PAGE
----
I would like my congregation/community to sign onto the Brit Olam, what is my first step?
We are excited that you are interested in bringing the Brit Olam to your congregation or community! We suggest reading through the various resources on our Brit Olam Webpage to learn more about the Brit and engaging your community to eventually join an issue-based cohort(s). We also suggest reviewing our step by step instruction guide that walks you through the process of what it might look like for a community to review, discuss, approve and sign onto the Brit Olam.
How do I submit my community’s signed Brit Olam?
You can submit your signed Brit Olam by using this online form, which allows you to upload a signed copy of the Brit Olam. Communities who have signed onto the Brit Olam will be listed on the RAC’s website as Brit Olam congregations and communities. If you would like your community to be included in this list, please upload a high-resolution file of your congregation or community’s logo when you submit the form. Once we receive your submission, you will receive a confirmation email with more information about the Brit Olam Network and next steps for your community.
Who should serve as the three signatories on the Brit Olam?
Each community should have at least one clergy member (if your community has one) and two lay leaders sign onto the Brit Olam to lead your community in its justice work, preferably including one student leader. You may want to consider your congregation’s president, a social justice chair, and/or other board members. If it is appropriate for your community, you are welcome to have more than three people sign the Brit Olam. Please make sure to include everyone’s contact information (email and phone number).
My congregation/community does not have a clergy member. Can we still sign the Brit Olam?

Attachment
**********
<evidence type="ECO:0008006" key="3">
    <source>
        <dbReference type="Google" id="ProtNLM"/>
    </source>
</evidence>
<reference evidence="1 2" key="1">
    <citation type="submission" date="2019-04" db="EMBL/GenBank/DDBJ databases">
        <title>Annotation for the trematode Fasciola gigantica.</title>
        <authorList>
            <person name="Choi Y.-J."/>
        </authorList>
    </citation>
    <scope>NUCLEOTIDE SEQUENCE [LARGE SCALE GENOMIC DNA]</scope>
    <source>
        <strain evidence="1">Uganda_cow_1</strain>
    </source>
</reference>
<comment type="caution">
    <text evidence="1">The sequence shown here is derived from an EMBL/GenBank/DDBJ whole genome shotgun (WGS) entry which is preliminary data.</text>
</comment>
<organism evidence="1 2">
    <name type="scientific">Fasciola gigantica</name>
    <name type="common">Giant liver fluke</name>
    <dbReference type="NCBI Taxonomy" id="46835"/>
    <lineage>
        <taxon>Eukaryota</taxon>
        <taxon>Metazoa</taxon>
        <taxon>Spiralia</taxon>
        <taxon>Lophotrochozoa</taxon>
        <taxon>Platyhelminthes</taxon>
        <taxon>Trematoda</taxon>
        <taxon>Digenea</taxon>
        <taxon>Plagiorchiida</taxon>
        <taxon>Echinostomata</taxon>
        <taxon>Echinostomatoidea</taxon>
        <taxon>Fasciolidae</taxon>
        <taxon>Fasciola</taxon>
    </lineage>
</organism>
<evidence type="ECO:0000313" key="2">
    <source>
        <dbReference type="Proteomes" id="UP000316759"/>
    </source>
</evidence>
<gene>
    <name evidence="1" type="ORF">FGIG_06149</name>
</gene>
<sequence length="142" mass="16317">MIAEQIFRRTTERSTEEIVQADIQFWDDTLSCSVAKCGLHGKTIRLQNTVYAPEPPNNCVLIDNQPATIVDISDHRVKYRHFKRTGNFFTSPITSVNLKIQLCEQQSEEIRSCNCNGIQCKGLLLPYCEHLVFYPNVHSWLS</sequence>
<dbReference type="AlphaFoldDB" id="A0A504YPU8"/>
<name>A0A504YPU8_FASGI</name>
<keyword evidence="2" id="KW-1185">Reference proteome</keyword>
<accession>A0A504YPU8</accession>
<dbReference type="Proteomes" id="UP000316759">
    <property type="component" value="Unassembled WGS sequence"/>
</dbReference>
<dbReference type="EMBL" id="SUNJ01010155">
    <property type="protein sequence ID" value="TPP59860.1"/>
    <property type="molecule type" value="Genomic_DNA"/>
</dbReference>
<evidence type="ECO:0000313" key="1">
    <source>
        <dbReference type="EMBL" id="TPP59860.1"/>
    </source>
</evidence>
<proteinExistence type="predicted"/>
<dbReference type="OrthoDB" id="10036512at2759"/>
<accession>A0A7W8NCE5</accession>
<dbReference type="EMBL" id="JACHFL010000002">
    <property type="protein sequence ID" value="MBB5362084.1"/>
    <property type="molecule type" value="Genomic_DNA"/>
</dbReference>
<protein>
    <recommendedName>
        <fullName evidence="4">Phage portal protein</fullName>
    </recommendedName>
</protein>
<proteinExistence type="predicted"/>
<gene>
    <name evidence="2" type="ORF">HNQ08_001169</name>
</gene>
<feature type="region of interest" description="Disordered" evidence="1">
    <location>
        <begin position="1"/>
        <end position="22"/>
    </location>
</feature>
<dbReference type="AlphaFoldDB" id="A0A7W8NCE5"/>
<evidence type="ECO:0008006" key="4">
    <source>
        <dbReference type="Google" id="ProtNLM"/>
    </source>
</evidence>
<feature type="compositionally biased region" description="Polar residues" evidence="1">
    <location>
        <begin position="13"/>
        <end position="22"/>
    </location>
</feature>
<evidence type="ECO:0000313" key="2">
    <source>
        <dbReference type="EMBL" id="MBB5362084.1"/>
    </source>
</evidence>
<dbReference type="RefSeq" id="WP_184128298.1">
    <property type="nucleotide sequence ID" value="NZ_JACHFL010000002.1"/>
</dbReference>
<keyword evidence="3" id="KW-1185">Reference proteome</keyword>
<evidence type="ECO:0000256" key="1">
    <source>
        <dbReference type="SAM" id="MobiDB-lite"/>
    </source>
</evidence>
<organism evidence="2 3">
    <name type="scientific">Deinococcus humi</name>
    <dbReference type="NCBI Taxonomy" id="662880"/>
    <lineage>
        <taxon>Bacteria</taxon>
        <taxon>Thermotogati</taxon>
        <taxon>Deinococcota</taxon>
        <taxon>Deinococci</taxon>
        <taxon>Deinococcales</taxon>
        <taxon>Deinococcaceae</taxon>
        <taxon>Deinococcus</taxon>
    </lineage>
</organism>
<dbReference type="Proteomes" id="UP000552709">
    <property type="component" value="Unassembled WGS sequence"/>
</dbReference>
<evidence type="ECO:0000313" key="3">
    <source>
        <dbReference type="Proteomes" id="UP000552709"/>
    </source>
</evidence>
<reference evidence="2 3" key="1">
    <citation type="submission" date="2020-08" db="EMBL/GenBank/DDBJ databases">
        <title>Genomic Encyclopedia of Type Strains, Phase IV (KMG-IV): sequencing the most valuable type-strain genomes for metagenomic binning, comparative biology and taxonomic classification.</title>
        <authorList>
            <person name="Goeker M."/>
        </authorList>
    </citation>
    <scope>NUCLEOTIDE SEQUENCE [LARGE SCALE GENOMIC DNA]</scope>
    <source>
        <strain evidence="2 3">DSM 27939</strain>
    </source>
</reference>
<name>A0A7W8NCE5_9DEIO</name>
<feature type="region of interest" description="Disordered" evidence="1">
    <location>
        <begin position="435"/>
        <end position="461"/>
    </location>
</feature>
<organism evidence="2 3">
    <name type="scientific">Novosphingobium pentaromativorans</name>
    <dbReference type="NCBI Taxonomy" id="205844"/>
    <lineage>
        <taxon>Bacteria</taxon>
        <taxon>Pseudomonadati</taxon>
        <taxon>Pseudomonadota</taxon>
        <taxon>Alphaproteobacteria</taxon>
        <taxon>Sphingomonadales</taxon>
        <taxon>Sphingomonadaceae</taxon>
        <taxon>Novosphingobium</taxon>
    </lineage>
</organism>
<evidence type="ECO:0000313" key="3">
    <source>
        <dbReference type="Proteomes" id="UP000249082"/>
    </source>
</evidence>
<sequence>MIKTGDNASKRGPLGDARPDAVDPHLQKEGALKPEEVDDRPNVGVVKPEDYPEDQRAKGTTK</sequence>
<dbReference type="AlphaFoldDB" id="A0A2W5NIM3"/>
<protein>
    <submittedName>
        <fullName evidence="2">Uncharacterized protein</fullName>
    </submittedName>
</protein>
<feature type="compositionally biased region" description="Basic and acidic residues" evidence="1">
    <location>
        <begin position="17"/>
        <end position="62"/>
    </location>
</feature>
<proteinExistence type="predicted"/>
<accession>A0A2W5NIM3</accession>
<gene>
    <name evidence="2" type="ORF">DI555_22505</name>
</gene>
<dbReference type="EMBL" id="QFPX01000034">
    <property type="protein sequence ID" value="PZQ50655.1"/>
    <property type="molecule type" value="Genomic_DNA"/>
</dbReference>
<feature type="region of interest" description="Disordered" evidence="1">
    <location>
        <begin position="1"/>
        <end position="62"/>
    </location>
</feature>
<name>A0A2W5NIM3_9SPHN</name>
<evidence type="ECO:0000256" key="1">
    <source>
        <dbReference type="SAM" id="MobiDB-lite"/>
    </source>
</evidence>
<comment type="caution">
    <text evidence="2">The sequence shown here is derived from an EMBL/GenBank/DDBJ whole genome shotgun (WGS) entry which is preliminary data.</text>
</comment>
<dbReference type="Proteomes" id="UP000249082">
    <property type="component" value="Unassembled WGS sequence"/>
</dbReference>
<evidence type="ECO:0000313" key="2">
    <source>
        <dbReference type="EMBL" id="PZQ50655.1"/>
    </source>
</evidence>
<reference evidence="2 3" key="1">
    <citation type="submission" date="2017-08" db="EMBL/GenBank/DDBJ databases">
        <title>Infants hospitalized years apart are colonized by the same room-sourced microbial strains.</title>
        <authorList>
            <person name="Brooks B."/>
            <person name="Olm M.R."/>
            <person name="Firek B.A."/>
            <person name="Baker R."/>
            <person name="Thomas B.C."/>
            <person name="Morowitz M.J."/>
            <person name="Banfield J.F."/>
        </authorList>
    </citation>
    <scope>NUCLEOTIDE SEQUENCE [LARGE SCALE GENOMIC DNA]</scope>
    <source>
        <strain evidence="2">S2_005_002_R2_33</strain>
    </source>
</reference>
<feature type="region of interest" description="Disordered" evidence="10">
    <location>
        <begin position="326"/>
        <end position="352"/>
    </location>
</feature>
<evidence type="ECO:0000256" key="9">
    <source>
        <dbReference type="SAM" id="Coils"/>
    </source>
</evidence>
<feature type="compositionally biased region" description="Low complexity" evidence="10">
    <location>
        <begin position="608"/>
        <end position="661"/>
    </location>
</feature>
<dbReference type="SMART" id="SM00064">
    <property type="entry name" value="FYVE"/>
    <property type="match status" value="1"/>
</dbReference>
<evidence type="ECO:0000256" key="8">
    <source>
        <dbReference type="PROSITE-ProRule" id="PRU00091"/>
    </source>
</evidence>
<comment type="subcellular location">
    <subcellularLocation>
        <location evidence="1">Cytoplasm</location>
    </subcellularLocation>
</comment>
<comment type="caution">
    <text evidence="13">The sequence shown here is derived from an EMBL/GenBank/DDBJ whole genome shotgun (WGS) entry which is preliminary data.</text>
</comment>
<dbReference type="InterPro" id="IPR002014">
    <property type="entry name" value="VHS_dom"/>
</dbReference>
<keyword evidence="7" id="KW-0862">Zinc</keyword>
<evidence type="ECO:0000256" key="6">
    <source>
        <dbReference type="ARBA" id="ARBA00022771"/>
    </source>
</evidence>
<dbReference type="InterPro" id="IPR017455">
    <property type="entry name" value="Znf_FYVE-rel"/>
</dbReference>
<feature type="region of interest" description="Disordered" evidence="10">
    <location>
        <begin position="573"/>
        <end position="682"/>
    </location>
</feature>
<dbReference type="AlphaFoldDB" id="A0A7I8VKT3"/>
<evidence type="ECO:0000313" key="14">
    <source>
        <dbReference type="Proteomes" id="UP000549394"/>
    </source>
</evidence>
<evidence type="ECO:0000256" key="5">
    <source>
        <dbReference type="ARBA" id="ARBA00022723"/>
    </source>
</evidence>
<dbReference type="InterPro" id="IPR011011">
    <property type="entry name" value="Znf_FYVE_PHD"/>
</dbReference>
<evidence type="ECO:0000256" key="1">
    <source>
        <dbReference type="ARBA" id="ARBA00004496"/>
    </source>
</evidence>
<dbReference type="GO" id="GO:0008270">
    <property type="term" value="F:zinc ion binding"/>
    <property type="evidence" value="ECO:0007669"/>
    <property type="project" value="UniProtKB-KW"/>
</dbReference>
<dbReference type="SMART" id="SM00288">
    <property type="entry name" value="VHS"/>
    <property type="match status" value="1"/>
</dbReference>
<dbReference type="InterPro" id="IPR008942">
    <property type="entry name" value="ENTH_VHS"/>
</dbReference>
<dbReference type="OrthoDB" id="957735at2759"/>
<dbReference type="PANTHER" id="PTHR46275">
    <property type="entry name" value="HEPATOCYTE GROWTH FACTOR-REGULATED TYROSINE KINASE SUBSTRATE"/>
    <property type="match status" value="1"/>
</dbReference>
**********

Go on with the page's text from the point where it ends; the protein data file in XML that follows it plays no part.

Yes, all Reform communities are invited to sign the Brit Olam! If your community does not have a clergy member, you are welcome to submit the Brit Olam with the signatures of two lay leaders.
What is a cohort? How does my congregation/community join one?
Cohorts are made up of Reform communities working together on the same or similar core issues. Communities are encouraged to choose an issue(s) on which your community will focus your justice work for the next 12 months. The benefits of working in a cohort include peer-to-peer learning, sharing successes and challenges, learning from case studies, modeling best practices, benefiting from others’ expertise in a subject matter, and a sense of accountability to a community.
What support is the RAC going to provide to my community or cohort?
The RAC will provide resources and accountability for communities as they engage in this vital work, including virtual and in-person training opportunities. Cohorts will be convened on a regular basis with ongoing communications and collaboration in the Tent.
Do we have to join one of the five proposed cohorts, or can we work on other issues, too? Can a congregation/community be part of more than one cohort at a time?
The RAC is launching five cohorts that will focus on immigrant justice, gun violence prevention, the environment, racial justice and reproductive justice (this final cohort is presented and staffed in partnership with Women of Reform Judaism). The most important thing is ensuring that your community commits to an issue that fits your particular context, interest, and ability. When we held over 1,000 engagement conversations with people across the Movement, we identified the issues above as of the strongest collective interest and urgency—but that does not mean you cannot choose something else. Understanding that every community is different, more cohorts and issue-areas may be added as congregations decide on what is most critical to them, though with limited direct support from the RAC.